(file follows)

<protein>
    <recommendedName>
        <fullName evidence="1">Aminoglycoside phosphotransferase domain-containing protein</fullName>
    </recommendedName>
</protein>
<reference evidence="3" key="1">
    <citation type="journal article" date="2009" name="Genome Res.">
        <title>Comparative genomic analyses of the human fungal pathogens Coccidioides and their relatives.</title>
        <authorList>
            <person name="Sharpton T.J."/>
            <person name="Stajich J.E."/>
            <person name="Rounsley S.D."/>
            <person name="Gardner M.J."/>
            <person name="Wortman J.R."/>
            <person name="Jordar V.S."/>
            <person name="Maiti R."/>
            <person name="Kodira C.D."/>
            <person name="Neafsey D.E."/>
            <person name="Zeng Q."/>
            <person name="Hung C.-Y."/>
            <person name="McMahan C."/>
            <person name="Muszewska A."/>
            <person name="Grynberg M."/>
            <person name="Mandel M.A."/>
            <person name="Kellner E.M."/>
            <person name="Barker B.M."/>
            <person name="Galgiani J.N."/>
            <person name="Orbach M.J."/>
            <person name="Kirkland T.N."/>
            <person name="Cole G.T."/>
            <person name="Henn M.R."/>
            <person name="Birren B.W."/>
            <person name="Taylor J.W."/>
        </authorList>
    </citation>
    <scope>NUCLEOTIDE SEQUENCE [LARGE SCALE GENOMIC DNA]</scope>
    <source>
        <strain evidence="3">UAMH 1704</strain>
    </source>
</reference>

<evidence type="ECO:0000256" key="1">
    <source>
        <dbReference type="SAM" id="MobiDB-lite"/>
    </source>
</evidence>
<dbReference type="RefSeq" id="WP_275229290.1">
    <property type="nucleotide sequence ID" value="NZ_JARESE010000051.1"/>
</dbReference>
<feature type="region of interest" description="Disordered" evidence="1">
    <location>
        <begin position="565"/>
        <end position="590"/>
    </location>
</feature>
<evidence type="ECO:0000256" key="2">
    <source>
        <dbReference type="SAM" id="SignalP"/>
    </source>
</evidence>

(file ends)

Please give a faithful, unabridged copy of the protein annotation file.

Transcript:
<protein>
    <recommendedName>
        <fullName evidence="1">Aminoglycoside phosphotransferase domain-containing protein</fullName>
    </recommendedName>
</protein>
<reference evidence="3" key="1">
    <citation type="journal article" date="2009" name="Genome Res.">
        <title>Comparative genomic analyses of the human fungal pathogens Coccidioides and their relatives.</title>
        <authorList>
            <person name="Sharpton T.J."/>
            <person name="Stajich J.E."/>
            <person name="Rounsley S.D."/>
            <person name="Gardner M.J."/>
            <person name="Wortman J.R."/>
            <person name="Jordar V.S."/>
            <person name="Maiti R."/>
            <person name="Kodira C.D."/>
            <person name="Neafsey D.E."/>
            <person name="Zeng Q."/>
            <person name="Hung C.-Y."/>
            <person name="McMahan C."/>
            <person name="Muszewska A."/>
            <person name="Grynberg M."/>
            <person name="Mandel M.A."/>
            <person name="Kellner E.M."/>
            <person name="Barker B.M."/>
            <person name="Galgiani J.N."/>
            <person name="Orbach M.J."/>
            <person name="Kirkland T.N."/>
            <person name="Cole G.T."/>
            <person name="Henn M.R."/>
            <person name="Birren B.W."/>
            <person name="Taylor J.W."/>
        </authorList>
    </citation>
    <scope>NUCLEOTIDE SEQUENCE [LARGE SCALE GENOMIC DNA]</scope>
    <source>
        <strain evidence="3">UAMH 1704</strain>
    </source>
</reference>

<evidence type="ECO:0000256" key="1">
    <source>
        <dbReference type="SAM" id="MobiDB-lite"/>
    </source>
</evidence>
<dbReference type="RefSeq" id="WP_275229290.1">
    <property type="nucleotide sequence ID" value="NZ_JARESE010000051.1"/>
</dbReference>
<feature type="region of interest" description="Disordered" evidence="1">
    <location>
        <begin position="565"/>
        <end position="590"/>
    </location>
</feature>
<evidence type="ECO:0000256" key="2">
    <source>
        <dbReference type="SAM" id="SignalP"/>
    </source>
</evidence>